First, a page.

5 Women's Rts. L. Rep. 7 (1978-1979)
Litigation on Behalf of Battered Women

handle is hein.journals/worts5 and id is 15 raw text is: Litigation on Behalf of
Battered Women
LAURIE WOODS*

I. INTRODUCTION
In December 1976, twelve battered women in
New York City instituted a class action for de-
claratory and 'injunctive relief against the New
York City Police, the New York City Department
of Probation, and the clerks of the Family Court.1
Suing on behalf of themselves and all other bat-
tered women similarly situated, the plaintiffs al-
* The author is an attorney at MFY Legal Services, Inc.,
in New York City. She is one of the six attorneys representing
the plaintiffs in the lawsuit which is the subject of this Article.
The other attorneys are John W. Corwin and Doris Peterson
of the Center for Constitutional Rights, Nancy E. Biberman of
MFY Legal Services, Inc., John E. Kirklin of the Legal Aid
Society's Civil Division, and Marjory D. Fields of Brooklyn
Legal Services Corporation B. In December 1976, the six
attorneys and four legal organizations formed the Litigation
Coalition for Battered Women and filed suit against a variety
of defendants on behalf of battered women. This lawsuit is the
product of the efforts of these attorneys and twenty-five law
students, paralegal workers, and secretaries over the past
three years. The bravery of the twelve plaintiffs and the ap-
proximately one hundred subsequent affiants made this law-
suit possible.
The legal analysis underlying the lawsuit is derived from
the thinking and work of all of plaintiffs' counsel. The opinions
expressed in this Article are the author's.
1. Bruno v. Codd, 90 Misc.2d 1047, 396 N.Y.S.2d 974
(Sup. Ct. 1977), rev'd in part, appeal dismissed in part, 407
N.Y.S.2d 165 (App. Div. 1978). In addition to officials of these
three agencies, the complaint named as a defendant the state
director of probation, alleging that he has supervisory respon-
sibility for the actions of local probation departments through-
out the state. The pleadings, briefs, decisions, and consent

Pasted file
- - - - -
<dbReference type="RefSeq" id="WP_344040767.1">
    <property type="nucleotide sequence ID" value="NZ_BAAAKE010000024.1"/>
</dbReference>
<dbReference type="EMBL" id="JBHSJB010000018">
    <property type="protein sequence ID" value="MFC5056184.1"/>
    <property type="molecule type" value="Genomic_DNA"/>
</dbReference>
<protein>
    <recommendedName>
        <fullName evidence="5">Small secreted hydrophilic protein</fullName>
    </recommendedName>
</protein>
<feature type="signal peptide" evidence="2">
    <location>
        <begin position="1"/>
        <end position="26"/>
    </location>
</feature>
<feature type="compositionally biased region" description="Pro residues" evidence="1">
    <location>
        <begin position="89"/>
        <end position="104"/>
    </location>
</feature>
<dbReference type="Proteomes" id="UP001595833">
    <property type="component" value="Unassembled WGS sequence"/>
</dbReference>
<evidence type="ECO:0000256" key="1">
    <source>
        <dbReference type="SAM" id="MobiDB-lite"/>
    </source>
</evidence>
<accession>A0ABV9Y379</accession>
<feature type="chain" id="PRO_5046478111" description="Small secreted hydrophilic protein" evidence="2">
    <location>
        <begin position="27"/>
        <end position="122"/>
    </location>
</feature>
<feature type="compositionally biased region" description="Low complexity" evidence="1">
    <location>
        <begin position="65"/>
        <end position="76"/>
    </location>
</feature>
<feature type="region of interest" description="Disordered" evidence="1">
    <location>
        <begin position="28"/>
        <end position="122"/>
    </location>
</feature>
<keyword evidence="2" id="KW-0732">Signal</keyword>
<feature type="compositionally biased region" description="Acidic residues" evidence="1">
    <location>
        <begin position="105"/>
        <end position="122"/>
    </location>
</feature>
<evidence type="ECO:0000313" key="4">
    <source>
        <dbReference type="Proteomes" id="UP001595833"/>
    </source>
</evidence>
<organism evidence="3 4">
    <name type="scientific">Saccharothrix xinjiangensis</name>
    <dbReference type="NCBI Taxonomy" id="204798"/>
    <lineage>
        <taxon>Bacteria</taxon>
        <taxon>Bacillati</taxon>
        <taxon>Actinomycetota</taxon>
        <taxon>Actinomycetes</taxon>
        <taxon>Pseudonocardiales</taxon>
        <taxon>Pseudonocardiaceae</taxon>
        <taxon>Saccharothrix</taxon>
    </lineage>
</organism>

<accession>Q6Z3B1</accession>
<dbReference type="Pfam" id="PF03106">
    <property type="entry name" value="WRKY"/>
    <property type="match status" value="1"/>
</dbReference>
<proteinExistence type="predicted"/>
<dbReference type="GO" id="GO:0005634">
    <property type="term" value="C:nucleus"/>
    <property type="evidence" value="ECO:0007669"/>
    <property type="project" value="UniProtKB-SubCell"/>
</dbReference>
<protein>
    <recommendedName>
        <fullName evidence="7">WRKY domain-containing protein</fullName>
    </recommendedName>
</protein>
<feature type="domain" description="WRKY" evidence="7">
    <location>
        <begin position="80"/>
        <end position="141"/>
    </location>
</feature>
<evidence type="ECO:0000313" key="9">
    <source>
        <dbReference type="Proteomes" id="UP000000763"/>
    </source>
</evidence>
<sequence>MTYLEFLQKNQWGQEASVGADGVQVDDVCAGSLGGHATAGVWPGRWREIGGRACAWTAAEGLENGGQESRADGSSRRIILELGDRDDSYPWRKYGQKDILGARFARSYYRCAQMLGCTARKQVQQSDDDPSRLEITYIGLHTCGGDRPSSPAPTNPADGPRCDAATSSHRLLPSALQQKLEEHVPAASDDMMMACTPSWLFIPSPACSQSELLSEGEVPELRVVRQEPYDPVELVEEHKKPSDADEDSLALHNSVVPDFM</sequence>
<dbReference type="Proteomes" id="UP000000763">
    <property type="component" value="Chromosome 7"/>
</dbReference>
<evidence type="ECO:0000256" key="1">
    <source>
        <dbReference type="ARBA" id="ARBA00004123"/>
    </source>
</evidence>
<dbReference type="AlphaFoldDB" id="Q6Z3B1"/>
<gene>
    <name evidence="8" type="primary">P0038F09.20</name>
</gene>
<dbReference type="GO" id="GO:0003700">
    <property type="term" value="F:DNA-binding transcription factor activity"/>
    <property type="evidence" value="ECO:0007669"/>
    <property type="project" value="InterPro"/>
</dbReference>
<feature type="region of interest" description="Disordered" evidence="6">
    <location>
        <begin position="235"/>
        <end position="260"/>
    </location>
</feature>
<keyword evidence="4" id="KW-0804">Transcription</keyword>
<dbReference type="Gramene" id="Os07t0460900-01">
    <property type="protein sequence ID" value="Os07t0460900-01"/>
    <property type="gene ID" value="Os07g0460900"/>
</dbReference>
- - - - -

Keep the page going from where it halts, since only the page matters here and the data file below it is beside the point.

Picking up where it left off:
decree (file 19,951) are available from the National Clearing-
house for Legal Services, 500 North Michigan Ave., Suite
2220', Chicago, IL 60611.

leged in Bruno v. Codd that the defendant agen-
cies engaged in a pervasive pattern and practice of
denying to abused wives the legal protection and
assistance to which they were entitled under state
law.2 Briefly, the plaintiffs charged the police de-
fendants with refusal to assist battered women or
to arrest their assailant husbands solely because
the parties were married. The other defendants
were accused of denying plaintiffs their right to
petition the family court for orders of protection. 3
On June 26, 1978, the police department defen-
dants settled all claims asserted against them and
entered into a consent judgment with the plain-
tiffs.4 The case against the family court is still
pending.5 This Article is intended to help other
litigators develop suits on behalf of abused
women by outlining each step of the litigation in
Bruno. The Article begins with a brief general
examination of the problems concerning battered
women and various legal solutions before focusing
on the specific legal factual and political aspects of
Bruno.
II. THE PROBLEM
Until very recently, battered women were invis-
ible. Indeed, the common law of England and of
2. Id. at 1048, 396 N.Y.S.2d at 976.
3. Id.
4. The text of the consent judgment is reprinted in the
Appendix.
5. Bruno v. Codd, 407 N.Y.S.2d 165 (App. Div. 1978),
appeal docketed, Aug. 8, 1978.

[Women's Rights Law Reporter, Volume 5, Number 1, Fail 1978]
@ 1979 by Women's Rights Law Reporter, Rutgers-The State University
0085-026917910315-207 $13.50

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